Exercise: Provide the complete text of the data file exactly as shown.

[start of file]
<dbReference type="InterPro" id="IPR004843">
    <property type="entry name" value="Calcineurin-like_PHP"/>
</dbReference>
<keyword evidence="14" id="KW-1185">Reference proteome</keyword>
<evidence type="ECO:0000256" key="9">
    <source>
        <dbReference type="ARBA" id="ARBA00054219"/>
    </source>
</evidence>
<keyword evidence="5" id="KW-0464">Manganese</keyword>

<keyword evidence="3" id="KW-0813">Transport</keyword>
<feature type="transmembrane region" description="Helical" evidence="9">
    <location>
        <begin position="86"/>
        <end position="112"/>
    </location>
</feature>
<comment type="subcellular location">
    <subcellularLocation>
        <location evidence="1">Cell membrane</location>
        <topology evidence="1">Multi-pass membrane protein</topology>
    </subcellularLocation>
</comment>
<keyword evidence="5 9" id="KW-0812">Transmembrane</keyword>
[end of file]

<dbReference type="InterPro" id="IPR004843">
    <property type="entry name" value="Calcineurin-like_PHP"/>
</dbReference>
<keyword evidence="14" id="KW-1185">Reference proteome</keyword>
<evidence type="ECO:0000256" key="9">
    <source>
        <dbReference type="ARBA" id="ARBA00054219"/>
    </source>
</evidence>
<keyword evidence="5" id="KW-0464">Manganese</keyword>

<keyword evidence="3" id="KW-0813">Transport</keyword>
<feature type="transmembrane region" description="Helical" evidence="9">
    <location>
        <begin position="86"/>
        <end position="112"/>
    </location>
</feature>
<comment type="subcellular location">
    <subcellularLocation>
        <location evidence="1">Cell membrane</location>
        <topology evidence="1">Multi-pass membrane protein</topology>
    </subcellularLocation>
</comment>
<keyword evidence="5 9" id="KW-0812">Transmembrane</keyword>